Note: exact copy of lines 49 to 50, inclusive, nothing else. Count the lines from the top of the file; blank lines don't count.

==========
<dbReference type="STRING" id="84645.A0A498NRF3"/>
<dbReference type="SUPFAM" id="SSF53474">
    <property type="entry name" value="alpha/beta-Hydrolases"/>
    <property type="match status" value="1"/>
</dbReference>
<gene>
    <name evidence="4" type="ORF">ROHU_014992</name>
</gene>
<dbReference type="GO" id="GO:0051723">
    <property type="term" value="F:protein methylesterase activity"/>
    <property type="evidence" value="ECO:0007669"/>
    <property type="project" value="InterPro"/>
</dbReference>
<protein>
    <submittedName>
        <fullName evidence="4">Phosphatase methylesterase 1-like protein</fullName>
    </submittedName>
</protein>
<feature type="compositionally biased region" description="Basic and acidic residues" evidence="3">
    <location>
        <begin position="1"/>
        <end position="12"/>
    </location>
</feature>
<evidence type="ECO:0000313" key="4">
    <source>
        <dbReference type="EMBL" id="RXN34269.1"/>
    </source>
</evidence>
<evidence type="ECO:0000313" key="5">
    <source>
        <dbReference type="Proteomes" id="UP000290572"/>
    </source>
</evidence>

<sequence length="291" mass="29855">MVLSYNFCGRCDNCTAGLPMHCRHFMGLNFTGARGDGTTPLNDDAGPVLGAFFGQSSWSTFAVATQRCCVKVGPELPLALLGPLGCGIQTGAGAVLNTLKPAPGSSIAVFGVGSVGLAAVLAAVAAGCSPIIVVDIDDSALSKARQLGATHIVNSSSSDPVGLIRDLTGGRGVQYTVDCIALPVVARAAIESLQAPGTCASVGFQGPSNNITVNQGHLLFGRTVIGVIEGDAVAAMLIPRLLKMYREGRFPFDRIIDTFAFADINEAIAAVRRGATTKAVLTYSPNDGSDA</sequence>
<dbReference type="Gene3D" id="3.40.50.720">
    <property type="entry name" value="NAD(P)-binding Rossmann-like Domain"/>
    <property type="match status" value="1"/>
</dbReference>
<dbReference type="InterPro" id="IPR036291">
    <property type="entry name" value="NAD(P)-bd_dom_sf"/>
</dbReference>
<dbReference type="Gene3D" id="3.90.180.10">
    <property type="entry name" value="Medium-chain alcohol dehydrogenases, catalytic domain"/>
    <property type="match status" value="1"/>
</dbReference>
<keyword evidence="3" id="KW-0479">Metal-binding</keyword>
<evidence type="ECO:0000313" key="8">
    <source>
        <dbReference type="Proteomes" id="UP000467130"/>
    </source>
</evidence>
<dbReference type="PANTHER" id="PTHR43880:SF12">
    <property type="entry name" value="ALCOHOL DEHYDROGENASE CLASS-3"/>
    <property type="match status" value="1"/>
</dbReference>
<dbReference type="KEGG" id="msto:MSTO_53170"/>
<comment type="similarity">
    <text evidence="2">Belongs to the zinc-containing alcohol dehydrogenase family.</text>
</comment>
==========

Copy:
    <source>
        <dbReference type="Proteomes" id="UP000467130"/>